Catch The Wicker Man - The Final Cut at 11:55 p.m. Friday and Saturday. Landmark River Oaks Theatre, 2009 West Gray. For information, call 713-866-8881 or visit the theater's website. $10.
Frosty the Snowman and other familiar Christmas tales have a worthy competitor this year as the Ensemble Theatre brings a new holiday story to the stage: Djembe and the Forest of Christmas Forgotten, one of our picks for Sunday. Set in the imaginary world of Abahu and brought to life by puppetry and other special effects, the musical fairy tale "sends a message of hope, perseverance and the spirit of community," playwright Carlton Leake tells us. It is time for the Royal Christmas Festival in Abahu, but the festivities are spoiled when a curse falls on the kingdom and the sacred Djembe drum is lost. Princess Binah and her friend Nika go on a quest to retrieve the drum and save their kingdom, restoring the true spirit of Christmas in the process.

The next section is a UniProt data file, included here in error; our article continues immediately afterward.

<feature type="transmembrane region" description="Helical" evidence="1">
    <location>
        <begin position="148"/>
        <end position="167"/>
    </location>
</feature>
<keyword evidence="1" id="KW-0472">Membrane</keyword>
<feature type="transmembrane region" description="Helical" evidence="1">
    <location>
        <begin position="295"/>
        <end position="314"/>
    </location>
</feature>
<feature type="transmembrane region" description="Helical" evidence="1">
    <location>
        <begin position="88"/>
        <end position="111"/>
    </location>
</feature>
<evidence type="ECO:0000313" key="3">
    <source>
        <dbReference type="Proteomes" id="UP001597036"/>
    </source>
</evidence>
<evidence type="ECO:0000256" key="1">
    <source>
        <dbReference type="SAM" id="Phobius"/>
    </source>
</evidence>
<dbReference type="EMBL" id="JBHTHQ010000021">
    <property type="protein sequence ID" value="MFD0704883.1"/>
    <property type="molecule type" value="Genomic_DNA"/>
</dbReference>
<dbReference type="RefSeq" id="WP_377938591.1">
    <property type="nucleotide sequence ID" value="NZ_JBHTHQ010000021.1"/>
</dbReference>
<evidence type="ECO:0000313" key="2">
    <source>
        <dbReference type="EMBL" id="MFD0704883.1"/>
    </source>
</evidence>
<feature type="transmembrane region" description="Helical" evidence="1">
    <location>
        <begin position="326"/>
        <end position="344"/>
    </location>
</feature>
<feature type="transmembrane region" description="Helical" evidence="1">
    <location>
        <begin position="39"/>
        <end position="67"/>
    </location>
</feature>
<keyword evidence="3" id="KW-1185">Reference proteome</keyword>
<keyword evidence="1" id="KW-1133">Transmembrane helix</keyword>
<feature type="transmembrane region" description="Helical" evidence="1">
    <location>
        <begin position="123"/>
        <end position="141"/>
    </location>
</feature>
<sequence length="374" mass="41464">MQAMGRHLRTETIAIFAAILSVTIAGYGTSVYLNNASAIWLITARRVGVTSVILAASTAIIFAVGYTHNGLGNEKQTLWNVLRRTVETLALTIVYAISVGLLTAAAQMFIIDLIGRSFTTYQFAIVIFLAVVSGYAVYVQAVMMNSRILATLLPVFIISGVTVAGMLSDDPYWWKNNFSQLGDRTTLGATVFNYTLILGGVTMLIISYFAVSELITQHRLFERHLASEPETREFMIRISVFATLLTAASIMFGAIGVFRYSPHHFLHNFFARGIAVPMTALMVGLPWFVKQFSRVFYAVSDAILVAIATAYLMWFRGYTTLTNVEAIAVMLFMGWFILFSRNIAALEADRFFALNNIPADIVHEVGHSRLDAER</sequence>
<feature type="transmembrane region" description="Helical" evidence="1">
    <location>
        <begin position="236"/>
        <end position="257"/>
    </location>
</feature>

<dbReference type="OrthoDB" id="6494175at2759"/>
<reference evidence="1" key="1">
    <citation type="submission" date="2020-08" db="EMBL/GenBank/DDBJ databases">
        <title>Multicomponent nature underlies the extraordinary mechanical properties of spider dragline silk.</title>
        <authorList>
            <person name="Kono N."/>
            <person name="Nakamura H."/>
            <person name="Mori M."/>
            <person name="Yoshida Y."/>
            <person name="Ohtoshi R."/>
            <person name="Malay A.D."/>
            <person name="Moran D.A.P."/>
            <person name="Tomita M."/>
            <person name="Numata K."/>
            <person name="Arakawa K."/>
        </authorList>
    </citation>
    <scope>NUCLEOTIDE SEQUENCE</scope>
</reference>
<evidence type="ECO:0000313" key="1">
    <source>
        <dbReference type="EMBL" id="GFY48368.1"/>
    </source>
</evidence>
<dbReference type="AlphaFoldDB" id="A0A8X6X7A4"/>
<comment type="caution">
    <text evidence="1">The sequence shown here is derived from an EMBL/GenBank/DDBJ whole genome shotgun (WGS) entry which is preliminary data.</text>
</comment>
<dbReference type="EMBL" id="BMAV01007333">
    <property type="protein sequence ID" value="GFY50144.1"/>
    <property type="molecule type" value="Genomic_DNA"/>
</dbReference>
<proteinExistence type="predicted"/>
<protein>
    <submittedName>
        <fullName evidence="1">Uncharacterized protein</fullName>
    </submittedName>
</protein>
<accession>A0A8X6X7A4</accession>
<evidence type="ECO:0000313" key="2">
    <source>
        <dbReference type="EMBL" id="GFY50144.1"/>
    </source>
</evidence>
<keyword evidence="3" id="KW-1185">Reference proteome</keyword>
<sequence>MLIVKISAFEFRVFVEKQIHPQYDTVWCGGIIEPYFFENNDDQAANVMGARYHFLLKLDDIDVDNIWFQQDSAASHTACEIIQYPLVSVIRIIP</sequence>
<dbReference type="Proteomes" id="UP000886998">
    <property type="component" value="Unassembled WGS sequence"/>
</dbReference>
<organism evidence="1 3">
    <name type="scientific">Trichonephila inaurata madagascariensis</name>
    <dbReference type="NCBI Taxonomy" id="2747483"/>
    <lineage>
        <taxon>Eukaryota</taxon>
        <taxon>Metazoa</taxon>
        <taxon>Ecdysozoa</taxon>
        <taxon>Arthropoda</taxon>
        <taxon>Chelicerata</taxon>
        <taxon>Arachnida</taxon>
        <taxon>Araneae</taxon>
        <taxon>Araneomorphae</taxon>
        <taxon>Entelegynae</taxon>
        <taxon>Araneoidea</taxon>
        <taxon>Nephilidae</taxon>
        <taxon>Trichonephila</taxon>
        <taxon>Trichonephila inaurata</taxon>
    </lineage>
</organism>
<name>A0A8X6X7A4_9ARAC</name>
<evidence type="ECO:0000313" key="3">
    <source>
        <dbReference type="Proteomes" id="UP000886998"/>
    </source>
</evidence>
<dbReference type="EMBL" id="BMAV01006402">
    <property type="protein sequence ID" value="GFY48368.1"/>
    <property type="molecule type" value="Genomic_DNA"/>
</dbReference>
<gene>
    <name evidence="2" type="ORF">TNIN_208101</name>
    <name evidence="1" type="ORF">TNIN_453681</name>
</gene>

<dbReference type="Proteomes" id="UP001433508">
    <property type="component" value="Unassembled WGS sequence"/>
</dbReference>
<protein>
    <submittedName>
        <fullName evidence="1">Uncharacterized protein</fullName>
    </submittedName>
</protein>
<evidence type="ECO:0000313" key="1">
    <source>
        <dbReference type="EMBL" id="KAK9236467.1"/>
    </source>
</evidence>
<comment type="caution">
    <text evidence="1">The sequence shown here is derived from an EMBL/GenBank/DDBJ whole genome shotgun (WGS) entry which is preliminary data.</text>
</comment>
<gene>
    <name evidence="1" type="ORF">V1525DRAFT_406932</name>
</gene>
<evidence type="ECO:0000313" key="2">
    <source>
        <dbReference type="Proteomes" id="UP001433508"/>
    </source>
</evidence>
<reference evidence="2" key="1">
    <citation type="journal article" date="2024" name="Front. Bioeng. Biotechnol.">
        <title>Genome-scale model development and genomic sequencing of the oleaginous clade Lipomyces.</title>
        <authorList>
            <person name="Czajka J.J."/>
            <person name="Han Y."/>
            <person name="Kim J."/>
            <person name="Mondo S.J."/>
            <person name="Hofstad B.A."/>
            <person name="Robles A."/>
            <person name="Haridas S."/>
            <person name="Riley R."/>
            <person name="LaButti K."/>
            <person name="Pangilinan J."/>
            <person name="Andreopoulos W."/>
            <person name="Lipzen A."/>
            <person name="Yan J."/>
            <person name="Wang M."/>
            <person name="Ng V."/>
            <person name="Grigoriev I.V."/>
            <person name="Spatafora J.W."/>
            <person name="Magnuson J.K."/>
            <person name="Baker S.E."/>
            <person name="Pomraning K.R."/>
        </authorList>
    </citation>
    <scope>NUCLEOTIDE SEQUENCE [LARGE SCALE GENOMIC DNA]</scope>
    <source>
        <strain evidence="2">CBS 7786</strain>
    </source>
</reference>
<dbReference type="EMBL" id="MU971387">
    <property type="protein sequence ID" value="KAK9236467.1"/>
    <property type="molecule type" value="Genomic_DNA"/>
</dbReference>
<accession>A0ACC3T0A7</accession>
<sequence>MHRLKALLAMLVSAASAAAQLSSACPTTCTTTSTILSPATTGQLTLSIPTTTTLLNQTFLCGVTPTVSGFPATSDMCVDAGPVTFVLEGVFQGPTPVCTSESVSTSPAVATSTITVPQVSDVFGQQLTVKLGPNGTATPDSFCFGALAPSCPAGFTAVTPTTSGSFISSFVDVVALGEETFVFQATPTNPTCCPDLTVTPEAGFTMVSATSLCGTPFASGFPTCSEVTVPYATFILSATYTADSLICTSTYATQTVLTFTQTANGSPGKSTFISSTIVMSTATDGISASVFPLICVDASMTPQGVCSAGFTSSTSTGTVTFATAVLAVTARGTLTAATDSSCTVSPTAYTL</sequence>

When asked what he would like the audience to take away from the experience, Leake replied, "We all face adversity at some point in life. Sometimes adversity is what helps us realize and appreciate the characteristics that make us human and connects us to a larger existence in the world."
See Djembe and the Forest of Christmas Forgotten at 7:30 p.m. Thursdays, 8 p.m. Fridays, 2 p.m. and 8 p.m. Saturday, 3 p.m. Sundays. 3535 Main. For information, call 713-520-0055 or visit the theater's website. $28 to $44.